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Lecturer communication in a multicultural higher education context

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Daly, AJ and Brown, JC (2007) Lecturer communication in a multicultural higher education context. In: 18th ISANA international education conference: student success in international education, 27-30 November, Adelaide, South Australia.

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Abstract

The New Zealand international education sector has seen significant growth over the last decade. Associated with this change, New Zealand tertiary educators need to be increasingly aware of language and learning needs of students from non-English speaking backgrounds (NESB). Certainly, language is seen as an underlying factor influencing student socio-cultural and educational adjustment. The aim of this exploratory study was to examine the ways in which lecturers communicate in the classroom to consider factors affecting student comprehension of lecture content. The communication styles of four lecturers were analysed and the findings revealed that while lecturers spoke at an average rate of speech, their utterances tended to be quite lengthy, with minimal pauses to allow students to process complex information. Additionally, nonverbal behaviours including eye contact varied with lecturers not always addressing all class members. Supporting the current literature, it seems that lecturing staff are unaware of their communication behaviours and as such make little modification in the culturally and linguistically diverse classroom. Therefore, there is a need for greater education to inform teachers of how they may improve their communication to enhance classroom interaction and success for NESB students.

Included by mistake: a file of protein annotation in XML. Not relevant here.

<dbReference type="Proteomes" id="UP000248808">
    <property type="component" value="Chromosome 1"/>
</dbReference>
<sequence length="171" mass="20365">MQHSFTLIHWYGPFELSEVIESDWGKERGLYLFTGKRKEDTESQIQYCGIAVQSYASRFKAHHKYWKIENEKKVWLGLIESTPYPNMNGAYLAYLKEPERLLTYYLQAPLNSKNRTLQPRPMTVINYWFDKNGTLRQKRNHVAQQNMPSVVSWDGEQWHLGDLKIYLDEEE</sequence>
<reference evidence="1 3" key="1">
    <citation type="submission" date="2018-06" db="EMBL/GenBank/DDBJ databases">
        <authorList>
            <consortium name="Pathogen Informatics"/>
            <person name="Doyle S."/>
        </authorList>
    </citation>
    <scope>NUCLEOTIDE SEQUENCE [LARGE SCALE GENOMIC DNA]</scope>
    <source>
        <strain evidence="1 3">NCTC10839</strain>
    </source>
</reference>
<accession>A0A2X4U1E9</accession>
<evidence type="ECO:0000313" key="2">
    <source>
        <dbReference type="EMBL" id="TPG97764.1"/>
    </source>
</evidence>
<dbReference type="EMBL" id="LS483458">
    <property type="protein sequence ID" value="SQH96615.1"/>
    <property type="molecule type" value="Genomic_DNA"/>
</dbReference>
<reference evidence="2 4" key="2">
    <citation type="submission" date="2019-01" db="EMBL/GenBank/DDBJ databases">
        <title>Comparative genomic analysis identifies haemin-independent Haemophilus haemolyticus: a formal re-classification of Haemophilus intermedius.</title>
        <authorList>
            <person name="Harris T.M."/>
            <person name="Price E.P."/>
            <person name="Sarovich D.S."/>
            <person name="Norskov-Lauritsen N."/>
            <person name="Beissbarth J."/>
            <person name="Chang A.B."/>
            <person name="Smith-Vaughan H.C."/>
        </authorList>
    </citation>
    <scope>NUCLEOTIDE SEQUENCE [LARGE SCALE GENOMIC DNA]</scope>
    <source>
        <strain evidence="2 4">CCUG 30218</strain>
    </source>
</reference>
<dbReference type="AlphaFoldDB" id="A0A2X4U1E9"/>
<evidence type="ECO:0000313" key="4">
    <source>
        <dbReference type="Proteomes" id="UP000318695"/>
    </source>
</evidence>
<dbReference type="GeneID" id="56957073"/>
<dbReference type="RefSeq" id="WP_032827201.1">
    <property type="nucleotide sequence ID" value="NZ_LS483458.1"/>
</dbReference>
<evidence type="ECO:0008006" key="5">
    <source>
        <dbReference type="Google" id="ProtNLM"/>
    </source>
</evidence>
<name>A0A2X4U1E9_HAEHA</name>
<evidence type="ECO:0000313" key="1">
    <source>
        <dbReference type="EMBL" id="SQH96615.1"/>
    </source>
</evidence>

Item Type: Conference or Workshop Item (Paper)
Keywords: Cross-cultural communication, lecturer discourse, student comprehension
Date Deposited: 05 Jun 2008 05:09
Last Modified: 18 Nov 2014 03:42
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